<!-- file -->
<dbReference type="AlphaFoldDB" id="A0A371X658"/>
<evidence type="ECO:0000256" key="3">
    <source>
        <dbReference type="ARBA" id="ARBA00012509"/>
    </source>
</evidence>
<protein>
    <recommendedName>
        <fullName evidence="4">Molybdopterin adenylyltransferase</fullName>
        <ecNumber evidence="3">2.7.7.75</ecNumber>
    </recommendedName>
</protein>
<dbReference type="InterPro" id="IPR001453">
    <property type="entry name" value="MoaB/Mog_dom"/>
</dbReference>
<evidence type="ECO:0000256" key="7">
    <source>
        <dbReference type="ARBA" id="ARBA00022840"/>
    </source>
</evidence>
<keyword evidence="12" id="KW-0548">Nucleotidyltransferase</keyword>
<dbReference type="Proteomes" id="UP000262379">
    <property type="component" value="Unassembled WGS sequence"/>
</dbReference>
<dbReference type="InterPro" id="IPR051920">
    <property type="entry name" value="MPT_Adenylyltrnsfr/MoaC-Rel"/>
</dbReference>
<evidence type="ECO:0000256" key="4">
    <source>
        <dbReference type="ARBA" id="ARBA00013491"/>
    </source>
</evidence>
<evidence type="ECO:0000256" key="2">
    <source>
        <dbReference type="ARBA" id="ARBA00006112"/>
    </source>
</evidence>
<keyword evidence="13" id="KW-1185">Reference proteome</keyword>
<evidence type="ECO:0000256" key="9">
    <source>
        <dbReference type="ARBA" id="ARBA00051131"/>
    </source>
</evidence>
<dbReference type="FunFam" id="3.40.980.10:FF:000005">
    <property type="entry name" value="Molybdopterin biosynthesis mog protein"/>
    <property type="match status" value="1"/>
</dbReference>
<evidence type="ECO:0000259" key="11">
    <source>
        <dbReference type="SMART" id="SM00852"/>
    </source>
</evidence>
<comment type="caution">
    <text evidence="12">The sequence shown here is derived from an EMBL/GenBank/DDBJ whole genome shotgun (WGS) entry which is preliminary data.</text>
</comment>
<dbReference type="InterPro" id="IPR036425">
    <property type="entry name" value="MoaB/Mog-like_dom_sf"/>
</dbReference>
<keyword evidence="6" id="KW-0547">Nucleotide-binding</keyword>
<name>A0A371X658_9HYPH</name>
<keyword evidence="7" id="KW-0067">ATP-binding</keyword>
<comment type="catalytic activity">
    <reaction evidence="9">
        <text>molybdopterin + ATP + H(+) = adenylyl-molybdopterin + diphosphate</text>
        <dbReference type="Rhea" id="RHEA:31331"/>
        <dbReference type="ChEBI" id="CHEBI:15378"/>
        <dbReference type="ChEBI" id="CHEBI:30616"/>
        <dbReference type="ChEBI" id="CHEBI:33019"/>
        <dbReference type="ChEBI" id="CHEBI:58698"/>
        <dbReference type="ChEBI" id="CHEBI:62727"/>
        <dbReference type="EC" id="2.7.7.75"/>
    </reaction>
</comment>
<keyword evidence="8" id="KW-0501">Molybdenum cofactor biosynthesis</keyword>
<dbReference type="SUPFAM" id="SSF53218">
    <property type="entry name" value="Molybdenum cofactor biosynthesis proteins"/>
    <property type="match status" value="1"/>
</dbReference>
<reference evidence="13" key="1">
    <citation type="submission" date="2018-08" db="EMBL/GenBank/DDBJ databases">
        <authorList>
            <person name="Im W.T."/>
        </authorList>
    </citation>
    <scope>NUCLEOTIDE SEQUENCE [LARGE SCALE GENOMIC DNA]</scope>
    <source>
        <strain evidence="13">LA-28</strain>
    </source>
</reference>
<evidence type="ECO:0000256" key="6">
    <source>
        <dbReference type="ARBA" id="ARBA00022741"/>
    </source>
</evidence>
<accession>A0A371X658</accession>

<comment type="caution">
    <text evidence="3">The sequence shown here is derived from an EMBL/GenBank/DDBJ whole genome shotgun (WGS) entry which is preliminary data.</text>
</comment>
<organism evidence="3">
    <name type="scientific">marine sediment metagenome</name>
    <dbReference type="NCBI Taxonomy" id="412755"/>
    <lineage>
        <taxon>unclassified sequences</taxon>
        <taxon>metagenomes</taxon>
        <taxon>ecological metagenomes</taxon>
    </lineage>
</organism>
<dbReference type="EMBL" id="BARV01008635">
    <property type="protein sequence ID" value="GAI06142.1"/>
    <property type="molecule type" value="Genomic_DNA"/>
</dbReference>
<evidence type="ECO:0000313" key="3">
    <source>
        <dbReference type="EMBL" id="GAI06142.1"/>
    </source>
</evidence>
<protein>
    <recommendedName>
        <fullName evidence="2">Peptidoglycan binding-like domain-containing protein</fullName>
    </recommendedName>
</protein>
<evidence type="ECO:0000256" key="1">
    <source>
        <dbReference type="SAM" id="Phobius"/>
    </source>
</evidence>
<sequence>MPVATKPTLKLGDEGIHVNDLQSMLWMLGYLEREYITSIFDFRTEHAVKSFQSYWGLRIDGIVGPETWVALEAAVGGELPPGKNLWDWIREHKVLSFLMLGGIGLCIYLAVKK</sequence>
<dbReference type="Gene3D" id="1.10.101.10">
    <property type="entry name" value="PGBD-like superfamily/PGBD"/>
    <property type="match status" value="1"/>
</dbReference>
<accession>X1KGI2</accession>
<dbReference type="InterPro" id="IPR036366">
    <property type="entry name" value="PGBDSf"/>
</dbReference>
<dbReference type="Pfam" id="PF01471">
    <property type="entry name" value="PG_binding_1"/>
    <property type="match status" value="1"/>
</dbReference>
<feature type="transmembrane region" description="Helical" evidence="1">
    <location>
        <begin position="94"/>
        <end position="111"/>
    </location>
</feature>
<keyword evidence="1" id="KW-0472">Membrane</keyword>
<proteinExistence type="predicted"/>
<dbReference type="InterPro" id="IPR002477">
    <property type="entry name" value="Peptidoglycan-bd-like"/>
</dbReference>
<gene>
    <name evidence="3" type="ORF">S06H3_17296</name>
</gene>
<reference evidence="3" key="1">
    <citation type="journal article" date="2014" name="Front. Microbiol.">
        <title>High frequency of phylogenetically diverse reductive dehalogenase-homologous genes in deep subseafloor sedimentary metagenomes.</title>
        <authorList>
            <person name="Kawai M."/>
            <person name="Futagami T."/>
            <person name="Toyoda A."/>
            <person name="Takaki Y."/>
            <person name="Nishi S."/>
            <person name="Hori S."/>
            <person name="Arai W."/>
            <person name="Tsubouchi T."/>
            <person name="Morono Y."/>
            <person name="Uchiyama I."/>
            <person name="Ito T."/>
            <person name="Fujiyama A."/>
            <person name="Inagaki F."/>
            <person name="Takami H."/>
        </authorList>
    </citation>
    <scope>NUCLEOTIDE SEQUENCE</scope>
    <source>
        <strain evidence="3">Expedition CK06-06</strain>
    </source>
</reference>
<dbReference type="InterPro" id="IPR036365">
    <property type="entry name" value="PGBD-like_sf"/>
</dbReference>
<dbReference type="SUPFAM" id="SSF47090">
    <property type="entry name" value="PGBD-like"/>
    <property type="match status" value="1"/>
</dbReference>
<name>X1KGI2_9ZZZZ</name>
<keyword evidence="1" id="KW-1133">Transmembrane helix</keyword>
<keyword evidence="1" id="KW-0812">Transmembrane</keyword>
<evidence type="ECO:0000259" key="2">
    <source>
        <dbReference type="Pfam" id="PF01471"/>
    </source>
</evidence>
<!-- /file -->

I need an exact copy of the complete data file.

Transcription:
<dbReference type="AlphaFoldDB" id="A0A371X658"/>
<evidence type="ECO:0000256" key="3">
    <source>
        <dbReference type="ARBA" id="ARBA00012509"/>
    </source>
</evidence>
<protein>
    <recommendedName>
        <fullName evidence="4">Molybdopterin adenylyltransferase</fullName>
        <ecNumber evidence="3">2.7.7.75</ecNumber>
    </recommendedName>
</protein>
<dbReference type="InterPro" id="IPR001453">
    <property type="entry name" value="MoaB/Mog_dom"/>
</dbReference>
<evidence type="ECO:0000256" key="7">
    <source>
        <dbReference type="ARBA" id="ARBA00022840"/>
    </source>
</evidence>
<keyword evidence="12" id="KW-0548">Nucleotidyltransferase</keyword>
<dbReference type="Proteomes" id="UP000262379">
    <property type="component" value="Unassembled WGS sequence"/>
</dbReference>
<dbReference type="InterPro" id="IPR051920">
    <property type="entry name" value="MPT_Adenylyltrnsfr/MoaC-Rel"/>
</dbReference>
<evidence type="ECO:0000256" key="4">
    <source>
        <dbReference type="ARBA" id="ARBA00013491"/>
    </source>
</evidence>
<evidence type="ECO:0000256" key="2">
    <source>
        <dbReference type="ARBA" id="ARBA00006112"/>
    </source>
</evidence>
<keyword evidence="13" id="KW-1185">Reference proteome</keyword>
<evidence type="ECO:0000256" key="9">
    <source>
        <dbReference type="ARBA" id="ARBA00051131"/>
    </source>
</evidence>
<dbReference type="FunFam" id="3.40.980.10:FF:000005">
    <property type="entry name" value="Molybdopterin biosynthesis mog protein"/>
    <property type="match status" value="1"/>
</dbReference>
<evidence type="ECO:0000259" key="11">
    <source>
        <dbReference type="SMART" id="SM00852"/>
    </source>
</evidence>
<comment type="caution">
    <text evidence="12">The sequence shown here is derived from an EMBL/GenBank/DDBJ whole genome shotgun (WGS) entry which is preliminary data.</text>
</comment>
<dbReference type="InterPro" id="IPR036425">
    <property type="entry name" value="MoaB/Mog-like_dom_sf"/>
</dbReference>
<keyword evidence="6" id="KW-0547">Nucleotide-binding</keyword>
<name>A0A371X658_9HYPH</name>
<keyword evidence="7" id="KW-0067">ATP-binding</keyword>
<comment type="catalytic activity">
    <reaction evidence="9">
        <text>molybdopterin + ATP + H(+) = adenylyl-molybdopterin + diphosphate</text>
        <dbReference type="Rhea" id="RHEA:31331"/>
        <dbReference type="ChEBI" id="CHEBI:15378"/>
        <dbReference type="ChEBI" id="CHEBI:30616"/>
        <dbReference type="ChEBI" id="CHEBI:33019"/>
        <dbReference type="ChEBI" id="CHEBI:58698"/>
        <dbReference type="ChEBI" id="CHEBI:62727"/>
        <dbReference type="EC" id="2.7.7.75"/>
    </reaction>
</comment>
<keyword evidence="8" id="KW-0501">Molybdenum cofactor biosynthesis</keyword>
<dbReference type="SUPFAM" id="SSF53218">
    <property type="entry name" value="Molybdenum cofactor biosynthesis proteins"/>
    <property type="match status" value="1"/>
</dbReference>
<reference evidence="13" key="1">
    <citation type="submission" date="2018-08" db="EMBL/GenBank/DDBJ databases">
        <authorList>
            <person name="Im W.T."/>
        </authorList>
    </citation>
    <scope>NUCLEOTIDE SEQUENCE [LARGE SCALE GENOMIC DNA]</scope>
    <source>
        <strain evidence="13">LA-28</strain>
    </source>
</reference>
<evidence type="ECO:0000256" key="6">
    <source>
        <dbReference type="ARBA" id="ARBA00022741"/>
    </source>
</evidence>
<accession>A0A371X658</accession>

<comment type="caution">
    <text evidence="3">The sequence shown here is derived from an EMBL/GenBank/DDBJ whole genome shotgun (WGS) entry which is preliminary data.</text>
</comment>
<organism evidence="3">
    <name type="scientific">marine sediment metagenome</name>
    <dbReference type="NCBI Taxonomy" id="412755"/>
    <lineage>
        <taxon>unclassified sequences</taxon>
        <taxon>metagenomes</taxon>
        <taxon>ecological metagenomes</taxon>
    </lineage>
</organism>
<dbReference type="EMBL" id="BARV01008635">
    <property type="protein sequence ID" value="GAI06142.1"/>
    <property type="molecule type" value="Genomic_DNA"/>
</dbReference>
<evidence type="ECO:0000313" key="3">
    <source>
        <dbReference type="EMBL" id="GAI06142.1"/>
    </source>
</evidence>
<protein>
    <recommendedName>
        <fullName evidence="2">Peptidoglycan binding-like domain-containing protein</fullName>
    </recommendedName>
</protein>
<evidence type="ECO:0000256" key="1">
    <source>
        <dbReference type="SAM" id="Phobius"/>
    </source>
</evidence>
<sequence>MPVATKPTLKLGDEGIHVNDLQSMLWMLGYLEREYITSIFDFRTEHAVKSFQSYWGLRIDGIVGPETWVALEAAVGGELPPGKNLWDWIREHKVLSFLMLGGIGLCIYLAVKK</sequence>
<dbReference type="Gene3D" id="1.10.101.10">
    <property type="entry name" value="PGBD-like superfamily/PGBD"/>
    <property type="match status" value="1"/>
</dbReference>
<accession>X1KGI2</accession>
<dbReference type="InterPro" id="IPR036366">
    <property type="entry name" value="PGBDSf"/>
</dbReference>
<dbReference type="Pfam" id="PF01471">
    <property type="entry name" value="PG_binding_1"/>
    <property type="match status" value="1"/>
</dbReference>
<feature type="transmembrane region" description="Helical" evidence="1">
    <location>
        <begin position="94"/>
        <end position="111"/>
    </location>
</feature>
<keyword evidence="1" id="KW-0472">Membrane</keyword>
<proteinExistence type="predicted"/>
<dbReference type="InterPro" id="IPR002477">
    <property type="entry name" value="Peptidoglycan-bd-like"/>
</dbReference>
<gene>
    <name evidence="3" type="ORF">S06H3_17296</name>
</gene>
<reference evidence="3" key="1">
    <citation type="journal article" date="2014" name="Front. Microbiol.">
        <title>High frequency of phylogenetically diverse reductive dehalogenase-homologous genes in deep subseafloor sedimentary metagenomes.</title>
        <authorList>
            <person name="Kawai M."/>
            <person name="Futagami T."/>
            <person name="Toyoda A."/>
            <person name="Takaki Y."/>
            <person name="Nishi S."/>
            <person name="Hori S."/>
            <person name="Arai W."/>
            <person name="Tsubouchi T."/>
            <person name="Morono Y."/>
            <person name="Uchiyama I."/>
            <person name="Ito T."/>
            <person name="Fujiyama A."/>
            <person name="Inagaki F."/>
            <person name="Takami H."/>
        </authorList>
    </citation>
    <scope>NUCLEOTIDE SEQUENCE</scope>
    <source>
        <strain evidence="3">Expedition CK06-06</strain>
    </source>
</reference>
<dbReference type="InterPro" id="IPR036365">
    <property type="entry name" value="PGBD-like_sf"/>
</dbReference>
<dbReference type="SUPFAM" id="SSF47090">
    <property type="entry name" value="PGBD-like"/>
    <property type="match status" value="1"/>
</dbReference>
<name>X1KGI2_9ZZZZ</name>
<keyword evidence="1" id="KW-1133">Transmembrane helix</keyword>
<keyword evidence="1" id="KW-0812">Transmembrane</keyword>
<evidence type="ECO:0000259" key="2">
    <source>
        <dbReference type="Pfam" id="PF01471"/>
    </source>
</evidence>